The ergonomic need during remote work

The COVID-19 pandemic set off a rapid and immediate transition to remote work. Even after the lockdown, many organisations realised that remote work, or at least a hybrid system, is becoming more and more feasible due to technological advancements. With regards to employee wellness, we need to make sure that conditions, training, and available equipment are well configured for a healthy workplace.

Obviously, remote work has both pros and cons. A study done by Galanti et al. (2021) shows that autonomy and self-efficacy are positively correlated to productivity during remote work. Social isolation and family conflicts are factors related to stress during remote work.

However, according to McAllister et al. (2022), 51% of employees who transitioned to remote work showed signs of increasing discmofort due to inadequate equipment and a lack of training on how to configure their at-home workstations. It is clear that a hybrid system allowing for remote work flexibility and preserving the social element of in-person work is the ideal solution. This is where ergonomic intervention is necessary.

24% of employees who work from home reported new discomforts due to poor ergonomics at home, according to McAllister et al. (2022). Ergonomic interventions, such as individual evaluations, integrated programs and equipment recommendations are essential to maintain the wellbeing of employees during remote work.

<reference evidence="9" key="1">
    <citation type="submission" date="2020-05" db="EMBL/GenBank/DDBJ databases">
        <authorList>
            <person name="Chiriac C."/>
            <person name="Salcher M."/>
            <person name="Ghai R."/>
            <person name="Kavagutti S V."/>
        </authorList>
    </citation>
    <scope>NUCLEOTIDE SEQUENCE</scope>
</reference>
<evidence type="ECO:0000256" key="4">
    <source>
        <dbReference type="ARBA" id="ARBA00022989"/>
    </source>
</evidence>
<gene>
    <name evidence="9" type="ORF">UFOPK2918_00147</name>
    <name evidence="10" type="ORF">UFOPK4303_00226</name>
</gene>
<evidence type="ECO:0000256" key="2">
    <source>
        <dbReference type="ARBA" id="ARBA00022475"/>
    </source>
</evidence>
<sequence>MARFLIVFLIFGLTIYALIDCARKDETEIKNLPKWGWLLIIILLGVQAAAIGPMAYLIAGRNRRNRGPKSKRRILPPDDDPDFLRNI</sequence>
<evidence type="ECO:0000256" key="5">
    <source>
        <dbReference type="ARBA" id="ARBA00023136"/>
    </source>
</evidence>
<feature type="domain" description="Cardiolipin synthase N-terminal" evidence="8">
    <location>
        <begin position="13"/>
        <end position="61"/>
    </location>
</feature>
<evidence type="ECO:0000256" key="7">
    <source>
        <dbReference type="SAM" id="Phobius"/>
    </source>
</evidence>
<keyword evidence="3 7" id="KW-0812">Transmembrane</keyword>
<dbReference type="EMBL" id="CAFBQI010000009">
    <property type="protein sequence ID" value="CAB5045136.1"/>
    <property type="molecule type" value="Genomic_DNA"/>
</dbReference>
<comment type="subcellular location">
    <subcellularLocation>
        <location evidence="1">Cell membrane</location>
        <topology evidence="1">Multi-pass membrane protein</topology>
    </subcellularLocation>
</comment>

An ergonomist can serve as a guide throughout multiple aspects of remote work. The optimal configuration of the workstation allows for increased productivity as well as fatigue and discomfort reduction. Advice and guidance from an ergonomist can rectify poor working habits like bad posture, poor equipment use and a lack of breaks.

Additionally, ergonomists have a profound understanding of the workstation equipment industry (mice, keyboards, desks, chairs, accessories, etc). The multidisciplinary knowledge of ergonomists is an invaluable asset which is becoming more and more necessary with the work from home transition. The specialised guidance of an ergonomist is an essential means of ensuring the health and wellbeing of employees in the context of remote work.

Galanti, T., Guidetti, G., Mazzei, E., Zappalà, S., & Toscano, F. (2021). Work From Home During the COVID-19 Outbreak: The Impact on Employees’ Remote Work Productivity, Engagement, and Stress. Journal of occupational and environmental medicine, 63(7), e426–e432.
McAllister, M. J., Costigan, P. A., Davies, J. P., & Diesbourg, T. L. (2022).

The effect of training and workstation adjustability on teleworker discomfort during the COVID-19 pandemic. Applied ergonomics, 102, 103749.